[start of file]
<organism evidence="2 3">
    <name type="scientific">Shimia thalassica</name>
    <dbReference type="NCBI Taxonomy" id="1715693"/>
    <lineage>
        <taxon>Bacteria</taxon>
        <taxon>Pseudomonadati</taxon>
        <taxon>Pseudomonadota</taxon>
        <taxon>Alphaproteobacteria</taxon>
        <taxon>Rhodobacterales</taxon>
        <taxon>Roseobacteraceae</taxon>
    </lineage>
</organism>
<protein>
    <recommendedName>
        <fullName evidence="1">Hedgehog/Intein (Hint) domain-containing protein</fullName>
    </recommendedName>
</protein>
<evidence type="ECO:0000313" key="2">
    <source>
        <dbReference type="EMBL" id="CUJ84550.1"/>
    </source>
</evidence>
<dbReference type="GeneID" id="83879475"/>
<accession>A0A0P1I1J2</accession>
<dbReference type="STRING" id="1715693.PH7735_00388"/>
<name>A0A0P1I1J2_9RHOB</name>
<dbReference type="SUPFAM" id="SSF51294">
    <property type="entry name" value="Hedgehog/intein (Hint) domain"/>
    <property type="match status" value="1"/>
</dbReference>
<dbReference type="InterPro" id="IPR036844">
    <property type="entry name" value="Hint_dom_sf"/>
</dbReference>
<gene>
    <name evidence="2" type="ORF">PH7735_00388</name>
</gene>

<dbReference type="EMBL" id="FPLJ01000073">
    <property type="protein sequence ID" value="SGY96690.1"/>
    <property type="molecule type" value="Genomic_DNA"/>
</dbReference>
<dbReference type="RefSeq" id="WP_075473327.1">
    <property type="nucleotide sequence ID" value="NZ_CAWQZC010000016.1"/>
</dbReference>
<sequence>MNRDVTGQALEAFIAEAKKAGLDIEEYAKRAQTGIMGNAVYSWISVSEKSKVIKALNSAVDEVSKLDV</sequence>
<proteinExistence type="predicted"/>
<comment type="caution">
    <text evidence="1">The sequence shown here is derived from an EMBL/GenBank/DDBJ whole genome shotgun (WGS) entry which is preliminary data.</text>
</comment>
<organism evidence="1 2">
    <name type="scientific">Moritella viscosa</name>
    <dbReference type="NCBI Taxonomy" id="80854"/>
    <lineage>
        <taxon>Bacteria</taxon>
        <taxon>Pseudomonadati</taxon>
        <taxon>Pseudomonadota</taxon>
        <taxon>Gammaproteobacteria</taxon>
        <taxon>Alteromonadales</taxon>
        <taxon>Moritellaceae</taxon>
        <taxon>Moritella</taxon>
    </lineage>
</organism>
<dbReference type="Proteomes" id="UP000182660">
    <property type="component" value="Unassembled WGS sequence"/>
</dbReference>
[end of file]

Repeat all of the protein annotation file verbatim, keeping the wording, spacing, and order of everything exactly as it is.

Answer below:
<organism evidence="2 3">
    <name type="scientific">Shimia thalassica</name>
    <dbReference type="NCBI Taxonomy" id="1715693"/>
    <lineage>
        <taxon>Bacteria</taxon>
        <taxon>Pseudomonadati</taxon>
        <taxon>Pseudomonadota</taxon>
        <taxon>Alphaproteobacteria</taxon>
        <taxon>Rhodobacterales</taxon>
        <taxon>Roseobacteraceae</taxon>
    </lineage>
</organism>
<protein>
    <recommendedName>
        <fullName evidence="1">Hedgehog/Intein (Hint) domain-containing protein</fullName>
    </recommendedName>
</protein>
<evidence type="ECO:0000313" key="2">
    <source>
        <dbReference type="EMBL" id="CUJ84550.1"/>
    </source>
</evidence>
<dbReference type="GeneID" id="83879475"/>
<accession>A0A0P1I1J2</accession>
<dbReference type="STRING" id="1715693.PH7735_00388"/>
<name>A0A0P1I1J2_9RHOB</name>
<dbReference type="SUPFAM" id="SSF51294">
    <property type="entry name" value="Hedgehog/intein (Hint) domain"/>
    <property type="match status" value="1"/>
</dbReference>
<dbReference type="InterPro" id="IPR036844">
    <property type="entry name" value="Hint_dom_sf"/>
</dbReference>
<gene>
    <name evidence="2" type="ORF">PH7735_00388</name>
</gene>

<dbReference type="EMBL" id="FPLJ01000073">
    <property type="protein sequence ID" value="SGY96690.1"/>
    <property type="molecule type" value="Genomic_DNA"/>
</dbReference>
<dbReference type="RefSeq" id="WP_075473327.1">
    <property type="nucleotide sequence ID" value="NZ_CAWQZC010000016.1"/>
</dbReference>
<sequence>MNRDVTGQALEAFIAEAKKAGLDIEEYAKRAQTGIMGNAVYSWISVSEKSKVIKALNSAVDEVSKLDV</sequence>
<proteinExistence type="predicted"/>
<comment type="caution">
    <text evidence="1">The sequence shown here is derived from an EMBL/GenBank/DDBJ whole genome shotgun (WGS) entry which is preliminary data.</text>
</comment>
<organism evidence="1 2">
    <name type="scientific">Moritella viscosa</name>
    <dbReference type="NCBI Taxonomy" id="80854"/>
    <lineage>
        <taxon>Bacteria</taxon>
        <taxon>Pseudomonadati</taxon>
        <taxon>Pseudomonadota</taxon>
        <taxon>Gammaproteobacteria</taxon>
        <taxon>Alteromonadales</taxon>
        <taxon>Moritellaceae</taxon>
        <taxon>Moritella</taxon>
    </lineage>
</organism>
<dbReference type="Proteomes" id="UP000182660">
    <property type="component" value="Unassembled WGS sequence"/>
</dbReference>